The prosperous town of Oppum Oppidulum, the deep and cold adjacent Lake Beluarum and the Asylum for the Peculiar and Bizarre that sits on an island in said lake all hold horrifying secrets. Young Rex discovers this when his father is confined to the Asylum after suddenly going mad and eating his own hand—to the open glee of Rex's sinister new stepmother Acantha Grammaticus. Higgins trots Rex himself out to the misty island, where he is befriended by a deaf, young freak-show contortionist, nearly falls under the spell of a hypnotic con artist out to harvest the diamonds scattered thickly on the lake's bottom and uncovers a number of hideous secrets on the way to a climax that brings just deserts for some and tragic twists of fate for others. Strewing her narrative with dark hints, obscure clues, assorted lunatics and, in particular, both macabre cuisine and a panoply of noxious or tantalizingly evocative odors, the author contrives a highly atmospheric experience.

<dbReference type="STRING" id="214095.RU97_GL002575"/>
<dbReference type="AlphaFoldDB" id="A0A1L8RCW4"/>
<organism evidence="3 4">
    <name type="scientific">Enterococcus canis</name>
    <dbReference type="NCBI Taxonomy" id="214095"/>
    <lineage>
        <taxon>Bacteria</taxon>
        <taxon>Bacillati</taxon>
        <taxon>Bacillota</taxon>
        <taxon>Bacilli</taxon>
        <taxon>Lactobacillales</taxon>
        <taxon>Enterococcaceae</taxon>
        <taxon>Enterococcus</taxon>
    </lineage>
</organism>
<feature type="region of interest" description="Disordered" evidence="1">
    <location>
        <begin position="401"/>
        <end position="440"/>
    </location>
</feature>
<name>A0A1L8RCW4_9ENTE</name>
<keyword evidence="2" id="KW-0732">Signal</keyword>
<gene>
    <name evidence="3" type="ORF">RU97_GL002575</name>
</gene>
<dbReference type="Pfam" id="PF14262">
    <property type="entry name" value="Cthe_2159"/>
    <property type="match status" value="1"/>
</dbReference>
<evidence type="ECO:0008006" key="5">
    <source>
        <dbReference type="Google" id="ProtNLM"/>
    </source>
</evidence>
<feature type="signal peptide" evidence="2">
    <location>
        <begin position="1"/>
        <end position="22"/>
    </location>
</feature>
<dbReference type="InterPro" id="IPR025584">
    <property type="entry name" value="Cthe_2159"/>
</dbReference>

Readers with strong stomachs and a taste for melodramatic narratives bedizened with words like "tenebrous" and "mephitic" will devour this yarn with relish. So to speak.(Gothic fantasy. 11-13)
“The Lunatic's Curse has a large cast of twisted characters and a winding plot that will keep readers delightfully immersed in macabre adventure.” School Library Journal
“This series is shaping up into an enticing, shadowy den where scary-story addicts can get their fix.” BCCB
“Readers may find this a tempting, if slightly more serious, treat to follow Lemony Snicket.” Booklist